To download the checklist go online to https://www.fdf.org.uk/packaging-checklist.aspx

    By Caroline Whibley Features
  • 15 May
    Italian processed tomato overview

    Italian processed tomato overview

    Information from USDA, with updated trade data from Fruit Juice Focus 

    Italy is a world leading processed tomato producer, representing approximately 13% of the global production and 48% of Europe’s production, with a sector turnover of more than EUR3.2 billion.

    Acreage to processed tomatoes amounts to nearly 68 640 hectares split mainly among the central-southern provinces of Foggia, Caserta, and Potenza, and the northern districts of Parma, Ferrara, and Piacenza. According to data released by the National Association of the Canned Vegetables Industry (Anicav),

    Italy’s processed tomato production totalled 5.1 million tonnes in 2016, a 5.5% decrease from the previous year, mainly due to adverse weather in central-southern provinces during summer. Processed tomato production reached 2.8 million tonnes in northern Italy (+6% over 2015) and 2.3 million tonnes in the centre-south (-13% over 2015).

    Crop environment 

    Generally, conditions in Italy allow for production of tomatoes throughout the year, although the bulk of the processing takes place between the months of July and December. Growing conditions vary substantially between the different regions. In the South, water is plentiful but expensive to use. Many farms utilize drip systems or sprinklers. Growers have set up cooperatives, which are part of larger producer organizations, whose main task is to make joint offers, sign contracts with processing firms, supply seeds, fertilizers and other treatments and own harvesters. Production in the North is completely mechanized and hybrids are predominantly used. The majority of the plantings are plug-seeding transplants. Direct seeding is rare and only used for the cultivation of paste tomatoes, which are sown with precision machines using coated seeds. For peeling tomatoes, the acreage is planted with plug seedlings. Tomatoes for paste are all machine harvested, but those for the production of canned tomatoes are mostly harvested manually.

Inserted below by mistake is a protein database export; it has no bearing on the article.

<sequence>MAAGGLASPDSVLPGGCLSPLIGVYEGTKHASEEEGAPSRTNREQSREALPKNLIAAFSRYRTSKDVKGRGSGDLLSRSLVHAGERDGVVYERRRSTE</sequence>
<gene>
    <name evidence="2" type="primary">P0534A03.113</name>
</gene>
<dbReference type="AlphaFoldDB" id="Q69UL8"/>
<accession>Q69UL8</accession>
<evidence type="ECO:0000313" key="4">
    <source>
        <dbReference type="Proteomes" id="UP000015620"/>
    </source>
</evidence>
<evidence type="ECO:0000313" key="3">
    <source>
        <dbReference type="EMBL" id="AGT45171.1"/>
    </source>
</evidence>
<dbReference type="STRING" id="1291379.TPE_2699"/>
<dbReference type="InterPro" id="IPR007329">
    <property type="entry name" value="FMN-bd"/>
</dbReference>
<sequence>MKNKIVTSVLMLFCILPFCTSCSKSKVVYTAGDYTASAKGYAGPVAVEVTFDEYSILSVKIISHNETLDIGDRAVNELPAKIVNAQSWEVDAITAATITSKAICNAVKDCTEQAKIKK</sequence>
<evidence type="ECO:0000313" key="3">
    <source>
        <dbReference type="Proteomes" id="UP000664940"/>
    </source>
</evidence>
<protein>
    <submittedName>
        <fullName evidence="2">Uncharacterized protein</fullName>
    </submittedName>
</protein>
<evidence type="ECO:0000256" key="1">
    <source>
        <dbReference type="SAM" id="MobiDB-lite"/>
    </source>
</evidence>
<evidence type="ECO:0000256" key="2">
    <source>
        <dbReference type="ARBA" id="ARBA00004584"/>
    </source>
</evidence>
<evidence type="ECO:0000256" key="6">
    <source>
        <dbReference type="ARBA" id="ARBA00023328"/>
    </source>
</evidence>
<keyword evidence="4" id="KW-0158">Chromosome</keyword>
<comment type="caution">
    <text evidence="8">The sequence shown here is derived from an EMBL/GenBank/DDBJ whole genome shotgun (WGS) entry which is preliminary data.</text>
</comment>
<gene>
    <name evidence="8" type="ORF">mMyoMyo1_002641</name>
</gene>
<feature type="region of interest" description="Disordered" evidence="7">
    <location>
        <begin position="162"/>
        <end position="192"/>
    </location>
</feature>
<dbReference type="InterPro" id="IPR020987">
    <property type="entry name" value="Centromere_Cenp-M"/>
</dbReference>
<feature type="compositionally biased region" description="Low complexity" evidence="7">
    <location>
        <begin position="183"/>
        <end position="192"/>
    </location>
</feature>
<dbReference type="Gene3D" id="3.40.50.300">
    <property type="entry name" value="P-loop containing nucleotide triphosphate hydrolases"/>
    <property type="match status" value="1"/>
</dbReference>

Varieties  

    The Italian tomato processing industry produces passata, sauces and pastes and is entirely separate from the fresh-market industry. Specific characteristics differentiate the two types of tomatoes: fresh market varieties are juicier and harvested prior to being ripe, while processing varieties contain higher percentages of solids, are vine ripened and typically have a thicker skin.

    Raw material base price Processed tomatoes are mainly produced on a contractual basis, with individual agreements between farmers and the industry.

    Last year the Italian tomato processors and producers organisations (POs) representing growers in northern Italy (mainly from Lombardy and Emilia Romagna) set the raw material base price at EUR85.20/tonne. AT the same time the POs representing growers in southern Italy (Calabria, Campania, Puglia, and Molise) set the raw material base price at EUR87.00/tonne for round tomatoes and EUR97.00/tonne for the long variety.

    Tomatoes

    By Caroline Whibley Trade Data